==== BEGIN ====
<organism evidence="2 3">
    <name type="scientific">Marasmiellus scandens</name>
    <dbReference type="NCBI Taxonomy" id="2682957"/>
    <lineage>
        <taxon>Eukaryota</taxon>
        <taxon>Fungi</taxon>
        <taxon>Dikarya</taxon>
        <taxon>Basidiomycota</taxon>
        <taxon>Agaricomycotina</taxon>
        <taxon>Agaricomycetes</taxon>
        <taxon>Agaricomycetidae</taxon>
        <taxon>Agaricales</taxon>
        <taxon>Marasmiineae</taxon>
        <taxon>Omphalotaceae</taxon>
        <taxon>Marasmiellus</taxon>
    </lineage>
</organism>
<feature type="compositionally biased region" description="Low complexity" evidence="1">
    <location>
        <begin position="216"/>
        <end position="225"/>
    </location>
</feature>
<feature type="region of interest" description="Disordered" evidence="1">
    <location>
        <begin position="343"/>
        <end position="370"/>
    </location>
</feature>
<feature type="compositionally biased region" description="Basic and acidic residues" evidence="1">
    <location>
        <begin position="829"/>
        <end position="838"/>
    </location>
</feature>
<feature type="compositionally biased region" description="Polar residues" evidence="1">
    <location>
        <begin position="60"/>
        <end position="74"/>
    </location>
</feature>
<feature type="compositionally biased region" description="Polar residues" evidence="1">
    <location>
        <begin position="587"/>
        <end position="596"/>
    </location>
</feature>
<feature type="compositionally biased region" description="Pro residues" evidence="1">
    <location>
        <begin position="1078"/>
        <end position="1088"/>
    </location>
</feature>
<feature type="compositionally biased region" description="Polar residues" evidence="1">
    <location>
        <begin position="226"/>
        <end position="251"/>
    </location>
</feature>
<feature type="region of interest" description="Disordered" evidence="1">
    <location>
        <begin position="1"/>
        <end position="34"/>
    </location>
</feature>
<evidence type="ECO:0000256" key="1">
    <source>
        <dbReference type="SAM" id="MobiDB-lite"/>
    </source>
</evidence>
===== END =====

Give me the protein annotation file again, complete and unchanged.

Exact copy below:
<organism evidence="2 3">
    <name type="scientific">Marasmiellus scandens</name>
    <dbReference type="NCBI Taxonomy" id="2682957"/>
    <lineage>
        <taxon>Eukaryota</taxon>
        <taxon>Fungi</taxon>
        <taxon>Dikarya</taxon>
        <taxon>Basidiomycota</taxon>
        <taxon>Agaricomycotina</taxon>
        <taxon>Agaricomycetes</taxon>
        <taxon>Agaricomycetidae</taxon>
        <taxon>Agaricales</taxon>
        <taxon>Marasmiineae</taxon>
        <taxon>Omphalotaceae</taxon>
        <taxon>Marasmiellus</taxon>
    </lineage>
</organism>
<feature type="compositionally biased region" description="Low complexity" evidence="1">
    <location>
        <begin position="216"/>
        <end position="225"/>
    </location>
</feature>
<feature type="region of interest" description="Disordered" evidence="1">
    <location>
        <begin position="343"/>
        <end position="370"/>
    </location>
</feature>
<feature type="compositionally biased region" description="Basic and acidic residues" evidence="1">
    <location>
        <begin position="829"/>
        <end position="838"/>
    </location>
</feature>
<feature type="compositionally biased region" description="Polar residues" evidence="1">
    <location>
        <begin position="60"/>
        <end position="74"/>
    </location>
</feature>
<feature type="compositionally biased region" description="Polar residues" evidence="1">
    <location>
        <begin position="587"/>
        <end position="596"/>
    </location>
</feature>
<feature type="compositionally biased region" description="Pro residues" evidence="1">
    <location>
        <begin position="1078"/>
        <end position="1088"/>
    </location>
</feature>
<feature type="compositionally biased region" description="Polar residues" evidence="1">
    <location>
        <begin position="226"/>
        <end position="251"/>
    </location>
</feature>
<feature type="region of interest" description="Disordered" evidence="1">
    <location>
        <begin position="1"/>
        <end position="34"/>
    </location>
</feature>
<evidence type="ECO:0000256" key="1">
    <source>
        <dbReference type="SAM" id="MobiDB-lite"/>
    </source>
</evidence>